I didn’t ever think I would get a drag mom, nor that I would need one, but I think they’re great and I know they will help me grow as a performer in the city. I was doing Mr/Ms Cobalt for Peach’s and Isolde’s approval because I admire the way they do drag a lot. That’s why when they asked me to be their drag daughter I cried, I mean, that’s exactly what I wanted.

KY: How long have you known Isolde and Peach?

SD: My first show in Vancouver was Shame Spiral at 1181, but Peach wasn’t actually there, she had a family emergency, so I didn’t meet her until a couple weeks later…so that was maybe like a year ago today. Throughout Vancouver’s Next Drag Superstar competition, I started to meet her a bit more. I started talking to her and signing up to events she was involved with. Watching her I realized she was such a great community leader, she’s not all about it has to be glam or it has to be this, it’s like you have to have fun. I like how she handles the community, always trying to reach out and always trying to do something good.


KY: I loved the concept you had for the first performance in Vancouver’s Next Drag Superstar, the Grimes number.

SD: Really? I hated that! The concept was good but I didn’t execute it the way I wanted to. I redid it a couple times without all of the sound effects and it worked way better. They needed visuals and I just didn’t have them. But the concept I enjoyed, and making the costume. I just needed to make it easier to understand. I made the soundtrack very video gamey but if I had just used the laser cannons with the original track it would have been enough.

KY: Did you meet Dynasty in Vancouver?

SD: Yeah, I met him in November when I was doing the Bratpack/tribute to Tracy…the one at XY after Bratpack got cancelled at the Odyssey. They did the last one at XY it was a fundraiser for Valynne Vile who’s mother passed away to Cancer. I performed at that and that’s when I met Dynasty. He was watching the show, and had just moved back to Vancouver from London. Such an amazing performer. I had such a crush on him, and then we became really good friends. Yeah, actually Dynasty was the one, when we were first getting to know each other, he was talking to me about the bearded queens and just said like, I’m a muscular guy, I’m bearded, I’m a man in a dress…there’s no point trying to hide that. So I used to have two separate personas, and I wanted to be so fish, but now it’s like, no. I’m still a man in a dress and that’s fine.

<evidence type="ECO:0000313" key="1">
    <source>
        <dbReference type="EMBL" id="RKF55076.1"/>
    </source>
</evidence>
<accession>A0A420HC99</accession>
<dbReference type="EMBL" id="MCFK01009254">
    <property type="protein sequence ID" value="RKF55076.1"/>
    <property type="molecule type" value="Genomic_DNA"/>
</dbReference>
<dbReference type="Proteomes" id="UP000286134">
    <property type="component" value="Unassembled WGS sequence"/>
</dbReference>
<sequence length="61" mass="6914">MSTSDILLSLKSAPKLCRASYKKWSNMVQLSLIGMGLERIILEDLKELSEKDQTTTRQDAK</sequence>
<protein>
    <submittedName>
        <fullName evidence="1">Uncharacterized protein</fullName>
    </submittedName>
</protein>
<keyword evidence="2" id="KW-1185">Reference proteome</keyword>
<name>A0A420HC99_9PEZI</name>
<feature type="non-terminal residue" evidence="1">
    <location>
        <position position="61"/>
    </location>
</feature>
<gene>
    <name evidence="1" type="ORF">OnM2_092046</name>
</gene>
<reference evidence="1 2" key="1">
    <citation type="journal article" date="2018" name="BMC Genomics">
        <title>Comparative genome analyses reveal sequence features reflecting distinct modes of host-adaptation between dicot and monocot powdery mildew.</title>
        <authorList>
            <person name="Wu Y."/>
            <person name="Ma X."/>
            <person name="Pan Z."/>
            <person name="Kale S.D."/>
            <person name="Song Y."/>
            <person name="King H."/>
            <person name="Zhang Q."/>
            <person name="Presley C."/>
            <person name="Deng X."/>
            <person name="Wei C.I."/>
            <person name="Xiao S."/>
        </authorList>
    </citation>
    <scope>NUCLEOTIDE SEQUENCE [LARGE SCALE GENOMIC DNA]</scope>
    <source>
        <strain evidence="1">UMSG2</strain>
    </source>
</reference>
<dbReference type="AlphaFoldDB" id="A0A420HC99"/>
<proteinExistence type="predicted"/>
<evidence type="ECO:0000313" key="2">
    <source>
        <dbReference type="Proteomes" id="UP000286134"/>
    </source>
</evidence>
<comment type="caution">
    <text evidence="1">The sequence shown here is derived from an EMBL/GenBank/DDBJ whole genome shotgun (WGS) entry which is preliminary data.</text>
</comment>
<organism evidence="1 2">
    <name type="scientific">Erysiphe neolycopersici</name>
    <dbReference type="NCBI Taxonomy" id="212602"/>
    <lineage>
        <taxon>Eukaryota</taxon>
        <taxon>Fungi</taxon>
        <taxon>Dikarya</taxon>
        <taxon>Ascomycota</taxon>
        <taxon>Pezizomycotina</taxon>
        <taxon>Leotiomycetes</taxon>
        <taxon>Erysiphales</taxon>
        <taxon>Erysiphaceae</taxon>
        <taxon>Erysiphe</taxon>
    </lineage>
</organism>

KY: What’s your favourite part of drag?

SD: I love opening people up to drag, and getting them to understand it more. Getting people to try it. Even in the gay community there are ideas about it that just aren’t true. Like all queens are super feminine bottoms, or they’re just transitioning and it’s a stepping stone. But it’s not, it’s so much more open. It’s art.


KY: Do you think there are a lot of people who have that misunderstanding?

SD: Oh yeah, I do. Not a lot of people who are actually involved with the community, but people who revolve around it or are outside of it. That’s why I [get to know*] them first and then tell them I do drag later. Then they’re all like, “oh that’s cool,” and they start asking about it more. It opens up a discussion.

*edited for a general audience

KY: So that’s your true advocacy work.

SD: HAH! Well I guess so yeah, because after you establish a connection and then they find out you’re a drag queen they sort of think, “ok…well who is this drag queen?” They’re always into you until you tell them you do drag, and that’s why I don’t tell them first. It’s still the same as the whole masc for masc thing, that’s why there’s still gonna be that boundary. That’s why anyone on Grindr or social media says #mascformasc, I just say goodbye. If that’s your description, then I’m done. Dynasty was telling me the same thing, that it’s so hard to date as a drag queen because a lot of [men] have a different idea of it, a lot of assumptions. I’ve opened up a lot of people to the idea of drag, and I’m proud of that.

Shay will be at the Commodore on September 10th for Shine, a fundraising gala to show support for mental health and addictions; XY on September 22nd for Zee Zee Theatre’s AGM; the Cobalt on September 30th for Man Up; and the Displace Hashery on October 2nd for Sweet and Sticky, hosted by Katy Hairy and Evita Versace.

Kendell Yan is a queer, second-generation POC who navigates the hyphen of mixed ethnicity LGBTQ2+ living in Vancouver. Kendell has a penchant for drag Queens and Kings that borders on obsession, and he favours events that encourage free expression, inclusivity, and love in all flavours.